Priced Out Forever

Sunday, November 26, 2006
I had a conversation with someone the other day about housing. The person was describing to me why they wanted to buy a house. Part of the argument was that housing always goes up (which is wrong, and recent statistics bear that out) and that if they didn't buy now they would soon be priced out.

Now let's just look at the logic of that statement. There is little argument here that housing is quite expensive and out of the reach of many people. In the more popular areas in the country, house prices start in the 30oK - 400K range, which, by traditional measures, should require a six-figure income.

So if housing is that expensive, and housing always goes up, then logic would dictate that if you can barely afford it now, you better get in before its too late. But does that actually make any sense? Of course not. Just imagine what the world would be like if it were true.

Say that at some point housing becomes so expensive that all people who earn less than $50,000 (Slightly above the national Household average) are permanently priced out of the market and all people who can and want to buy have bought a house. Now someone who owns a starter home has a growing family and wants to move up, who do they sell the house to? By definition, they can't sell it to a family who is looking to own rather than rent. They can only sell to people who have previously owned a home. But people in general don't downgrade their home, so they have to sell to someone who is moving laterally (like someone moving into the city). So all that we get is stagnation, people just keep swapping houses, and nobody can move up because there is nobody below to sell to.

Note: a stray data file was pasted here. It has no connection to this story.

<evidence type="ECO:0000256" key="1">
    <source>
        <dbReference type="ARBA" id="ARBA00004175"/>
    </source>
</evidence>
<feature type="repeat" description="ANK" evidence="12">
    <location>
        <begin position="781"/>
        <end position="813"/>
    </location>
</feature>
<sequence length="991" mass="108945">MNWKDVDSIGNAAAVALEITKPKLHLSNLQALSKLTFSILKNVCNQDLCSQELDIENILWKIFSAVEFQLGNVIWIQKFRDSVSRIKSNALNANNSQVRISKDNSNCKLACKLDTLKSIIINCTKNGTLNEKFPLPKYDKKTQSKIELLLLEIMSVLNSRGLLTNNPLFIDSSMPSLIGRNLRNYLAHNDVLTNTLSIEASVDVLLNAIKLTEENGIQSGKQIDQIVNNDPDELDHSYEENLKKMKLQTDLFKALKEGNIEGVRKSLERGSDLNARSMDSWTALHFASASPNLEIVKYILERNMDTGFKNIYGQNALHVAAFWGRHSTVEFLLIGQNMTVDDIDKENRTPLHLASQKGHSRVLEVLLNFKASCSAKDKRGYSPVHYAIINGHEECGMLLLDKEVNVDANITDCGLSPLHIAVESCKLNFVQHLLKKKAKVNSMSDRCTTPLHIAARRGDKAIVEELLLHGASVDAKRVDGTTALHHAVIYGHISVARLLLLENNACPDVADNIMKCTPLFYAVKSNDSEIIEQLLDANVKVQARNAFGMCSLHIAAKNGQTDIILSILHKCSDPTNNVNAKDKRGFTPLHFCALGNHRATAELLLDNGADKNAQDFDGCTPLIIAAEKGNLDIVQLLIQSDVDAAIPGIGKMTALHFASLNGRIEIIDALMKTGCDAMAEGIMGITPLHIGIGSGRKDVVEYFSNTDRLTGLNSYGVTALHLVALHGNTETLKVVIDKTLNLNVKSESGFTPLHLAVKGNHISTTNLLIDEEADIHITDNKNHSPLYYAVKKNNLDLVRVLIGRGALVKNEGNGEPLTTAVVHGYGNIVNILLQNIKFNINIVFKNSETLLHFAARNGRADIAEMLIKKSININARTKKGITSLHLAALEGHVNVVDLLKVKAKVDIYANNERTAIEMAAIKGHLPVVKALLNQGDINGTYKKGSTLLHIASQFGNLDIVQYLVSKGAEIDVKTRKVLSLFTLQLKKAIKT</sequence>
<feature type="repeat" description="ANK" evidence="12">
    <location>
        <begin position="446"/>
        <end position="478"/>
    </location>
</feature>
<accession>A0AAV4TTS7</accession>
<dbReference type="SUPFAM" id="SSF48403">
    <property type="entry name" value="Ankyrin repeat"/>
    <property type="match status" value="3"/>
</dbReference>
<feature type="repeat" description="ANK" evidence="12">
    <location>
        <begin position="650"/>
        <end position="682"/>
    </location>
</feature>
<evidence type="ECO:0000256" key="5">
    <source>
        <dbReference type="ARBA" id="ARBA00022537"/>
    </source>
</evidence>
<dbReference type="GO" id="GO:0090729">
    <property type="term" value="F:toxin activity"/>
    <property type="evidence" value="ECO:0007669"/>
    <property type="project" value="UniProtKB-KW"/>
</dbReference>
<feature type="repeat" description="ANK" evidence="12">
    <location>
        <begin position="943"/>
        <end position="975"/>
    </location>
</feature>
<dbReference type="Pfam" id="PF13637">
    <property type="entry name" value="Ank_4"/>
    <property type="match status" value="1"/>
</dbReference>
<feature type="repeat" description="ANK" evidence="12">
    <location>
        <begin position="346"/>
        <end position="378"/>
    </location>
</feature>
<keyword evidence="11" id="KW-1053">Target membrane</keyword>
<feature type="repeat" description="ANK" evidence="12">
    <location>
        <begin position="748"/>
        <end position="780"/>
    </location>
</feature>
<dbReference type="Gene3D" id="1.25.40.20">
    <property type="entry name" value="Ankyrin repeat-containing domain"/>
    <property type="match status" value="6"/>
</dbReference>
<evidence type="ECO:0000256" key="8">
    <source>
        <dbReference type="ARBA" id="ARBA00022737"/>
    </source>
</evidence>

This of course implies that the supply of housing stays constant, which it isn't. It can be disproved by looking outside at all the cranes building high-rise condominiums or the construction crews putting up new housing tracts. I also highly doubt that home builders such as KB and Toll brothers plan on shutting their doors. New homes will be constructed, and these homes are going to have to be purchased by someone.

This is the key observation. All bubbles eventually end because supply catches up and surpasses demand. They don't end form a lack of demand. Builders willl see that there is an underserved market, this very large segment consisting of young middle class families, and cater to them by making affordable housing. It is next to impossible that you ever become "priced out forever" for an asset as common as housing.